A passion for Persia: Greg and Lucy Malouf's Iranian dishes have Skye Gyngell's tastebuds singing

Greg and Lucy Malouf have transformed perceptions of Iranian dishes in their native Australia – and their dinner party had Skye Gyngell's tastebuds singing too

These dishes are part of a meal that I was lucky enough to enjoy last Sunday night. Cooked by Greg Malouf, executive chef at Melbourne's Momo restaurant, and his wife Lucy, it was a feast that I will find very hard to forget – simple, elegant and traditional food from Persia. Greg and Lucy's cookery books are among my favourites – exquisitely photographed, with a rich and fascinating text written by Lucy and pure and authentic recipes cooked by Greg. The icing on the cake was the attendance of Claudia Roden – one of the most important and influential food writers in the past half-century. The evening was both an honour and a joy.

'Saraban: A Chef's Journey Through Persia', by Greg and Lucy Malouf, is published by Hardie Grant Books, priced £30. Skye Gyngell is head chef at Petersham Nurseries, Richmond, Surrey, tel: 020 8605 3627, petershamnurseries.com

Sabzi khordan

This is almost not a recipe but rather a list of popular herbs that feature regularly on the Persian table. I've included two of the more unusual ones – costmary and savory – for those who are keen gardeners, as it's simple enough to grow them for yourself.

The idea is to choose four or five herbs that you fancy and toss them together on a serving platter or in a basket. You'll need about a cup of herbs per person to be really Iranian – and you will be surprised how quickly you want to eat more and more of them. At first it may seem strange, this sort of salad without a dressing, but it really allows the flavours of each herb to shine through.

The way to eat it is to place chunks of soft, creamy feta inside the bread and stuff the herbs in alongside. It is almost always served in Iran as a precursor to the meal that is to follow, but you can serve it on its own as a light meal.

Baby beetroot leaves
Basil (all varieties, including Asian)
Chives (unusual and garlic)
Coriander
Costmary
Dill
Flat-leaf parsley
French tarragon
Mint (all varieties)
Radishes
Spring onions
Summer savory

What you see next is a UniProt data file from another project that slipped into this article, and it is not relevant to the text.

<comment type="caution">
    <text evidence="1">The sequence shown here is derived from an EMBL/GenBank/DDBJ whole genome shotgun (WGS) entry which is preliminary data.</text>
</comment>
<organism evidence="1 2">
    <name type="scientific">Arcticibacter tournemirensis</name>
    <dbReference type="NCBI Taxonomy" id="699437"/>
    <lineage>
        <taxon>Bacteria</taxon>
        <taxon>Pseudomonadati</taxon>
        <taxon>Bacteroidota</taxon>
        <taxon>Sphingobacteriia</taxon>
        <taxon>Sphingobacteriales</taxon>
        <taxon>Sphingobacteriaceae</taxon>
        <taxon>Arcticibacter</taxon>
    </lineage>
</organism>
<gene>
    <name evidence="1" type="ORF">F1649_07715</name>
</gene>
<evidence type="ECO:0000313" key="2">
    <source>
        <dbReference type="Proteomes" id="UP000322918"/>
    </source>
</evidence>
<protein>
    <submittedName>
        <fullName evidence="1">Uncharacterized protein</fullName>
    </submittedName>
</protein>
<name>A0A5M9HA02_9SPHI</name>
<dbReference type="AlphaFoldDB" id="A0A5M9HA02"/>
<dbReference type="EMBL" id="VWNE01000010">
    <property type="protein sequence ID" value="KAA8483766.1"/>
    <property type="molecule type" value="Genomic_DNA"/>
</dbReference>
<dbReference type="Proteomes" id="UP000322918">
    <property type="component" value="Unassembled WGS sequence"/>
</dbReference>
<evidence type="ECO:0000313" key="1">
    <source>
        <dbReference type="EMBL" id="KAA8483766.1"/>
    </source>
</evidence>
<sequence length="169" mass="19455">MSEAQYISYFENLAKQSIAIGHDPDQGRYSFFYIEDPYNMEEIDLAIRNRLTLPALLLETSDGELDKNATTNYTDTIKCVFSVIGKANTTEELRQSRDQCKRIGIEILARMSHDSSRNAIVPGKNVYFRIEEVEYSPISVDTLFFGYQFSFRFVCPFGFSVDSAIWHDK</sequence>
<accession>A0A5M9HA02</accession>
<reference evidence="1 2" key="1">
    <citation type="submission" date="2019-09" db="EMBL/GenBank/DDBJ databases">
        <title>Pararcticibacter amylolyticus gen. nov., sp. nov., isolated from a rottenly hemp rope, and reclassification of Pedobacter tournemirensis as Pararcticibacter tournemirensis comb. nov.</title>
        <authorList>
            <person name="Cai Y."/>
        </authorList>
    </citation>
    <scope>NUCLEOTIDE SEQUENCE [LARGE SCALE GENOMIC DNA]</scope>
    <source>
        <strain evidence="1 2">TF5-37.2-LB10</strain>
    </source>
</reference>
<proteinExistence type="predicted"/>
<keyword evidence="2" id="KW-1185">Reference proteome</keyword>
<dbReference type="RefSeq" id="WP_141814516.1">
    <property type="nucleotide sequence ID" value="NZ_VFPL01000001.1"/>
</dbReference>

Turnip leaves
Watercress
Fresh feta, to serve
Warm flatbread to serve

Pick the sprigs or leaves from their stalks then gently wash and soak in cold water for 20 minutes to remove any dirt. Drain and air-dry in a colander before wrapping loosely in a clean tea towel and storing in the fridge. This way, the herbs should keep for about a week. Serve a platter of the herbs with a creamy feta and a pile of warm flatbread, which everyone can use to wrap or roll to their heart's content.

Duck Breast with fesenjan sauce

Sweet and sour, fesenjan is a classic Persian sauce. Traditionally, it is a dish served to mark a celebration, most often the arrival of important friends or family. It works particularly well with game birds such as quail, duck or pheasant, but the flavours work equally well with firm-fleshed white fish or chicken.

Serves 6

200g/7oz duck breast per person
Sea salt and freshly ground black pepper
2 tbsp honey
Generous splash of boiling water
tsp pomegranate molasses
tsp freshly ground black pepper
¼ tsp cardamom seeds, crushed
2 tbsp olive oil
Seeds of 1 pomegranate, to garnish

For the sauce

200g/7oz shelled walnuts
2 tbsp olive oil
1 onion, finely diced
1 tsp ground cinnamon
tsp ground turmeric
tsp freshly ground black pepper
1 tbsp tomato paste
1 tbsp pomegranate molasses
150ml/5fl oz pomegranate juice (freshly squeezed if available)
55g/2fl oz sugar
1 bay leaf
400ml/14fl oz good-quality chicken stock
1 tsp salt
Juice of lemon

Preheat the oven to 180C/350F/Gas4. First, make the sauce. Roast the walnuts on a baking tray for 5-10 minutes until a deep golden-brown. Tip the nuts into a tea towel and rub well to remove as much skin as possible, then set aside to cool. Pulse the cooled nuts in a food processor until they are coarsely ground – you want to maintain some texture and a few chunky bits, so be careful not to overdo it.